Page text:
A village destroyed by the 2015 earthquake celebrates life through good food
Gorkha: After a night of rain, the clouds move quickly up the mountains to the village of Barpak. Mingled with the monsoon mist that wafts through the street is the delicious smell of freshly baked donuts, muffins and buns.
Following the smell leads visitors up to the Dhanapurna Bakery & Cafe, opened ten years ago, was destroyed in the earthquake, and has now been rebuilt. Hot cakes are once more selling like, well, hot cakes.
The bakery was set up by Koshi Ram Ghale, a Barpak native who epitomises the can-do spirit of this region of Gorkha that was at the epicentre of the 7.8 magnitude earthquake that devastated Central Nepal on 25 April 2015.
Ghale, 33, is a self-made Barpak native. He worked odd jobs: as a domestic help and in restaurants in India after his father died, and his brothers joined the Indian Army. While there, he got a visit from his uncle, the noted energy entrepreneur Bir Bahadur Ghale who convinced him to return to Nepal and start his own business.
“Since I had been working in kitchens, I thought a bakery might do well in Barpak, but I had absolutely no money,” Koshi Ram recalls. His uncle chipped in, the community crowd-funded him, and he took a loan to get the Dhanapurna Bakery started. “That trust was a big source of encouragement for me. I knew I could not disappoint those who invested money into my venture,” he adds.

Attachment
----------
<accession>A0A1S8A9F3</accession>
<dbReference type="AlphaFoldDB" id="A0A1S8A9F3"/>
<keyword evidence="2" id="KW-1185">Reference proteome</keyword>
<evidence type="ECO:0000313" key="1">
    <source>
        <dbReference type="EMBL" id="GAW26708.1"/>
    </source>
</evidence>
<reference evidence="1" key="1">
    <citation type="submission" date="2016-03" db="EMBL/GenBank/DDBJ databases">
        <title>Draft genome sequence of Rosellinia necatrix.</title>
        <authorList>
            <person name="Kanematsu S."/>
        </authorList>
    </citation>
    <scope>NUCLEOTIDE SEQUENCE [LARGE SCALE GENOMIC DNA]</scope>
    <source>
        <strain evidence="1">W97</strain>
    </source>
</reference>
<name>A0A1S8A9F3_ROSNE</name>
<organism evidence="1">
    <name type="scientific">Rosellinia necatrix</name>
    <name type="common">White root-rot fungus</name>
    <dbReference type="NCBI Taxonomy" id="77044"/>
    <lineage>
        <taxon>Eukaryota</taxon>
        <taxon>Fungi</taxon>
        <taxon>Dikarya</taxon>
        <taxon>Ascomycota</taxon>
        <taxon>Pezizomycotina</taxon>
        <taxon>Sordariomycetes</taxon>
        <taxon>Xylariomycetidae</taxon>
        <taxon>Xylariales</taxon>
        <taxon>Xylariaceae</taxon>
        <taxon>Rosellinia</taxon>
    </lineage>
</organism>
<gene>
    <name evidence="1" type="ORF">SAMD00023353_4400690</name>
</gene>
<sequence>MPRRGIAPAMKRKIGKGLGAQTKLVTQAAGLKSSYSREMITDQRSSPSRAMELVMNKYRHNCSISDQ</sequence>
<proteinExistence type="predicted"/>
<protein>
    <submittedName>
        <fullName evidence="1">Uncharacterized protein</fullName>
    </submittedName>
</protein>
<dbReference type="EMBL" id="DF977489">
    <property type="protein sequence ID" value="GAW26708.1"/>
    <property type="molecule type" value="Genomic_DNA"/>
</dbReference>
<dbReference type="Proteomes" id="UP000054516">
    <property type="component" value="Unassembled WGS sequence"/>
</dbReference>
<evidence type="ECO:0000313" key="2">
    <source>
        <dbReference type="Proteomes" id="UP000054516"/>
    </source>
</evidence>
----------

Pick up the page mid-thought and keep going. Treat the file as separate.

The bakery was doing well, when the earthquake struck. Nearly all of Barpak’s 1,400 homes were destroyed, killing about 72 people. The health post, the local administration building, and six of the seven schools collapsed. The 50 kilowatt micro-hydro plant built by Bir Bahadur Ghale was knocked out.
“When the earthquake hit, we were all trying to save our own lives, no one was thinking about saving their businesses,” recalls Koshi Ram, who helped the community by organising rescues of people trapped, making sure there was food, shelter, and solar energy for the tent city that sprang up outside the village.
Dhanpurna Bakery had caved in, but Koshi Ram managed to pull his oven out from under the rubble. He set up the baking equipment under a tin shed, and restarted the bakery within a year of the quake. He took out another loan, made the structure more permanent, bought a dough mixer and expanded his menu.
Before the earthquake, Ghale would sell his baked items through local stores. Now, he only sells at the bakery in Mani Danda above the village, and has added a small café which has become the public sphere of Barpak’s community.
Koshi Ram is happy: “This is perfect for me. I can interact with my customers, and get all the village gossip.”
Dhanapurna Bakery is a monopoly, but that comes with its own challenges. Most of the raw material has to be ordered from Kathmandu and carried up to the village by porters which is expensive. Koshi Ram’s next goal is to get local farmers to supply the cream, eggs and flour so he does not have to import it.
Today, Dhanpurna’s cakes are essential for all birthdays, weddings, graduations, and other life events of the villagers, and the bakers are busy with 3-4 double-tier birthday cakes orders every day. Says Koshi Ram: “It is as if Barpak wants to forget the horrible earthquake and celebrate life through good food.”
By Tara Aryal Pandey in Nepali Times weekly